Laying Down My Life
Grasping the full notion of laying down one’s life for his friends is multifaceted. First it must begin with a contrite heart. That is a heart that is fully willing to allow the Holy Spirit to show us the how and what needs to be exposed, allowed to air, and then spoken fully, honestly, and openly to our Father first.
A Psalm that we saturated on this week in gathering our grandsons from vacation Bible School was Psalm 139:1. The rendering that we had fun singing throughout the house as they practiced reciting it was, “OH MY LORD (emphasis ours), YOU have searched my heart and YOU know everything about me.” How timely for this topic of envy and bitterness. God indeed knows everything about me, about you. I’ve intentionally been praying,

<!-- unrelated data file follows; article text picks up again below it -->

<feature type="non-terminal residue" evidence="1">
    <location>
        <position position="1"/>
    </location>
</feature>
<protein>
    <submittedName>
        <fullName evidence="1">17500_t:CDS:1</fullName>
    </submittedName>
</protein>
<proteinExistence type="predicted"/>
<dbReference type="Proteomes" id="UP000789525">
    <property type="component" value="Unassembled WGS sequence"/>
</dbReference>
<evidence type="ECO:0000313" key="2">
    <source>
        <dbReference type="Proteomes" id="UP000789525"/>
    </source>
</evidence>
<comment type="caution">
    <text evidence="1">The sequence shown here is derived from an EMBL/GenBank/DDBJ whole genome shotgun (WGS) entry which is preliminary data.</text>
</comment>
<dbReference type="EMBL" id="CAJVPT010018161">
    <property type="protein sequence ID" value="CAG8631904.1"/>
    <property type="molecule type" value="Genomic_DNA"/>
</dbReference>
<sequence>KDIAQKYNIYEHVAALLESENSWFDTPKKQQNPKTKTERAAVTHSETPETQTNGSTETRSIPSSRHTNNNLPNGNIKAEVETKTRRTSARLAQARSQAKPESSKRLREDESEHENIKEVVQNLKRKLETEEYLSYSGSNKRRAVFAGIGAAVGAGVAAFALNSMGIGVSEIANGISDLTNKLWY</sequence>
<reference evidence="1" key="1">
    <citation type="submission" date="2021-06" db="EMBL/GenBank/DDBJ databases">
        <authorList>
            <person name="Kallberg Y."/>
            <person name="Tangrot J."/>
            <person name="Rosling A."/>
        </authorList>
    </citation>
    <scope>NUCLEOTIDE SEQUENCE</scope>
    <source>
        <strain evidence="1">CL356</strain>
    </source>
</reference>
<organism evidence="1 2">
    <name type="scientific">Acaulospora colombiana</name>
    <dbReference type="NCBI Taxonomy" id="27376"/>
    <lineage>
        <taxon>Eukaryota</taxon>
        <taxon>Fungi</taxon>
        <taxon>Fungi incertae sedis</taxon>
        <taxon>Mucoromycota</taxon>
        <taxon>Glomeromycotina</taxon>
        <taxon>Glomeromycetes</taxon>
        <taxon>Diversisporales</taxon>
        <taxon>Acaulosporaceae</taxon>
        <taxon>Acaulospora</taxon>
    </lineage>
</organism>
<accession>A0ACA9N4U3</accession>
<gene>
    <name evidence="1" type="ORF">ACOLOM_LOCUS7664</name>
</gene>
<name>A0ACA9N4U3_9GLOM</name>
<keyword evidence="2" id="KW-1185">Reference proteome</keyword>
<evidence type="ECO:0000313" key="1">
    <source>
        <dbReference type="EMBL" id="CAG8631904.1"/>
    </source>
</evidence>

“Abba, I’m stuck in a place where I know my pride is struggling to identify the why of where this self-protectiveness and is coming from. Why I feel jealous and abandoned in certain attributes in this friendship. I need your help. Can you show me?”
The circumstances I’ve been working through are complex. I’ve been praying over it for some time, and gently He has showed me where He is pruning. Old habits wanting to step in and dismiss, marginalize, and even cut off a relationship that He is using to make His light reflect more sharply in my life -more vibrantly in theirs also. I couldn’t see it. It has meant having some hard conversations and being more open and honest in this relationship than I have been. I am called to be obedient in it. Because He came to give me freedom, freedom indeed, not to be a slave anymore (Galatians 5:1). He said, “No one has greater love than this that someone lay down his life for his friends.” I choose to express that love - reflect His light.